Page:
High Falls, originally known as Great Falls, is a very wide, 25-foot-high waterfall that spans the Rondout Creek in the similarly named hamlet of High Falls. The falls were known to early settlers by the 1670s, with the first recorded transfer of land at the High Falls taking place with the land grant of 50 acres to Frederick Hussey in 1676. However, it wasn’t until after the American Revolution that its water power was harnessed. On June 25, 1776 the area around the falls were sold to Jacob Hasbrouck, or his son Joseph. Jacob Hasbrouck was one of the first people to establish a permanent residence near the falls. By 1783 the Hasbrouck’s had constructed a mill at the site on the north bank of the creek.
“By 1796 there were two more mills at the lower falls, where William Peters on the north shore and Simeon Depuy on the south operated fulling mills for the washing and felting of home-made woolen cloth. In 1825, while the D & H Canal was being built, Simeon’s son Jacob and Abraham Robison operated grist mills at the lower falls. When the manufacture of cement became a local industry, it was more profitable to grind cement than grain, and most of the grist mills were converted to cement mills. In 1860 two cement factories turned out over 68,000 barrels of cement, and a cooperage made barrels for shipping the cement. Two mule-powered railroads and an aerial tramway supplied the mills with calcined limestone from local kilns.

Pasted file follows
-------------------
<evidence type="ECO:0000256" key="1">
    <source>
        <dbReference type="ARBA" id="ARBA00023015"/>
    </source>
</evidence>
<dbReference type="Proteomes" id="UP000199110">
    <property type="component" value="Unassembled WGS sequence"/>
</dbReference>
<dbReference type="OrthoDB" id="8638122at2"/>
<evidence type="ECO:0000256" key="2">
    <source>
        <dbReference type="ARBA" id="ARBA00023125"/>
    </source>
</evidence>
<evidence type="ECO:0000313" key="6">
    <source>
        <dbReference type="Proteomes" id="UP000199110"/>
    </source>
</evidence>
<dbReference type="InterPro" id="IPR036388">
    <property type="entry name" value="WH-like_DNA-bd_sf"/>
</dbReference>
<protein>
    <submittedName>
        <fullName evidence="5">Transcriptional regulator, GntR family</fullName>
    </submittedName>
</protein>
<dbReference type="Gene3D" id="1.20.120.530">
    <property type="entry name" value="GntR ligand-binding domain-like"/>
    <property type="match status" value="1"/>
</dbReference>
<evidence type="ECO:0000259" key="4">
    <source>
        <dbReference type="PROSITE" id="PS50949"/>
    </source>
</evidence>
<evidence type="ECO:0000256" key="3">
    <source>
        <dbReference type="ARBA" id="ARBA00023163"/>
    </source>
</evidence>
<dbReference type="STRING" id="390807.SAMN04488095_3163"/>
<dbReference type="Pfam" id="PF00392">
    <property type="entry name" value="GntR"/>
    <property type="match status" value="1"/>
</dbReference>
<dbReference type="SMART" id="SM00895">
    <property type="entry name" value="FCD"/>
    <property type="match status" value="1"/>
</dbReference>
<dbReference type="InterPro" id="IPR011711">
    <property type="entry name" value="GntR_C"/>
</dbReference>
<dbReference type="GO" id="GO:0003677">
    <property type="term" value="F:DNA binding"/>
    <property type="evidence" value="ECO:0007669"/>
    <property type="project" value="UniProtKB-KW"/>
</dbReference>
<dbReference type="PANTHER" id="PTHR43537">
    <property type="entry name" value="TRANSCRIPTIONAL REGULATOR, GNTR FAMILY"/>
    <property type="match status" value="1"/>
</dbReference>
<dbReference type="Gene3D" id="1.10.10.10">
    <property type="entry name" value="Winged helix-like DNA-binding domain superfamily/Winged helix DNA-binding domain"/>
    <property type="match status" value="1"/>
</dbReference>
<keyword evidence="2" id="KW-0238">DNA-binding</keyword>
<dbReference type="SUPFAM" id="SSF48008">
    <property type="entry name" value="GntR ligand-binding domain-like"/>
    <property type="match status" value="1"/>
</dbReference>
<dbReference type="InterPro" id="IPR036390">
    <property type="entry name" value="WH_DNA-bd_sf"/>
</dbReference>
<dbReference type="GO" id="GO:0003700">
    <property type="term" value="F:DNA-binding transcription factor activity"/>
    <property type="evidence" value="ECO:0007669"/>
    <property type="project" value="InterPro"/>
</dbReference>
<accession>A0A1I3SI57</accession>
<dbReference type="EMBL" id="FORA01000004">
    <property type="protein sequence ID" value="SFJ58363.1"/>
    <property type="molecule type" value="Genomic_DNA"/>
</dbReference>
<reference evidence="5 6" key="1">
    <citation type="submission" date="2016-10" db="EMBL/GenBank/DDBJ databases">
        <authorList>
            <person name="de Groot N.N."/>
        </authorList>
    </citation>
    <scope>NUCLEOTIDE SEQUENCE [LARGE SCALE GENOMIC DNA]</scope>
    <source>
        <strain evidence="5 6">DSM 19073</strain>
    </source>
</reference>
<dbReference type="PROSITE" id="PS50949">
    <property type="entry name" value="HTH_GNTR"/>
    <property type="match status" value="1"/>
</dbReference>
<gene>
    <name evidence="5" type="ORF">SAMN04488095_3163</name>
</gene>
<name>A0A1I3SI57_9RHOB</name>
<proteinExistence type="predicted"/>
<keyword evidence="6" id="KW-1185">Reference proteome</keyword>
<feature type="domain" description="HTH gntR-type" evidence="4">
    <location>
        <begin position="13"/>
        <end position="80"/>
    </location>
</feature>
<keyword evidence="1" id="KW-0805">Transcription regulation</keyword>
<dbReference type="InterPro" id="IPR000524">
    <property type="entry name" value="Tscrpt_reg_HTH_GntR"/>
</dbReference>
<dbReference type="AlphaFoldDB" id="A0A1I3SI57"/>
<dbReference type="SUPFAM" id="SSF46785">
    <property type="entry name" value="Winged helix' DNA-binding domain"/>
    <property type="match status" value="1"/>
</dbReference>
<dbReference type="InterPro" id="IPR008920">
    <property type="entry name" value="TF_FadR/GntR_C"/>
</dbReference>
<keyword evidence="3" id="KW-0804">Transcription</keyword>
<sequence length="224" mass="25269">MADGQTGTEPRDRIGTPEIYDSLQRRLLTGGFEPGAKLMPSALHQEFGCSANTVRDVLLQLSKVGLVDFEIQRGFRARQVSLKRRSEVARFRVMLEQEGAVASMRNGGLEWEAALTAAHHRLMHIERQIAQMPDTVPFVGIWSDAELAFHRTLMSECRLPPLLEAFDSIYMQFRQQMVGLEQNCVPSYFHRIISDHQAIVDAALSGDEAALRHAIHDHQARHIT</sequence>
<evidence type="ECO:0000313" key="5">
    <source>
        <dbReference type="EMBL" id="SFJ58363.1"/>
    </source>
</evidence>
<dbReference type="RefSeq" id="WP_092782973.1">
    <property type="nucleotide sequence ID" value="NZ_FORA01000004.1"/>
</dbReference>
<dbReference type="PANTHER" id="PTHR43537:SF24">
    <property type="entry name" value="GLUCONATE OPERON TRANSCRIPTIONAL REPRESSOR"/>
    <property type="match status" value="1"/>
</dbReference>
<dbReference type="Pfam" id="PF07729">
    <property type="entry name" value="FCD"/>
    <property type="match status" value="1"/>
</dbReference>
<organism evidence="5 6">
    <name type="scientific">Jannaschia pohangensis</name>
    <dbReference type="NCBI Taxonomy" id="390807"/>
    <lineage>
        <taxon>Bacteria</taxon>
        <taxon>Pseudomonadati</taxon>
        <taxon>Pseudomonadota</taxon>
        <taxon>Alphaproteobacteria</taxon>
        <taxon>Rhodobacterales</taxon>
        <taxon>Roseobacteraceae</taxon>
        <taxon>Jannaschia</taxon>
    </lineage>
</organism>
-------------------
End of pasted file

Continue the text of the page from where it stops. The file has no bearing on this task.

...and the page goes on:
Waters flowing over these two falls has powered cotton and woolen factories; flour, corn and plaster mills; a saw mill; cement factories; electrical generators; dyeing works; a leather tannery; and a cooperage; but little physical evidence remains of the two centuries of industrial activity here.” (“Water-Powered Mills.” Historical Sign onsite at High Falls.)
An electric power plant was first established at High Falls in 1909 by the United Hudson Electric Company. The plant had two 560 kilowatt generators which provided power to the city of Kingston. After United’s sale in 1926 to the Central Hudson Gas & Electric Company, the plant continued to operate until 1972, closed for 14 years, and was then reopened in 1986. Today, the station, with a 3,250-kilowatt capacity, generates an estimated 10-million-kilowatt hours per year, providing power to nearly 1,600 homes.
The admirably civic-minded Central Hudson Gas & Electric Company have opened much of the area around the falls to visitors from dawn to dusk. Please respect the open policy by adhering to the no trespassing signs where they do exist.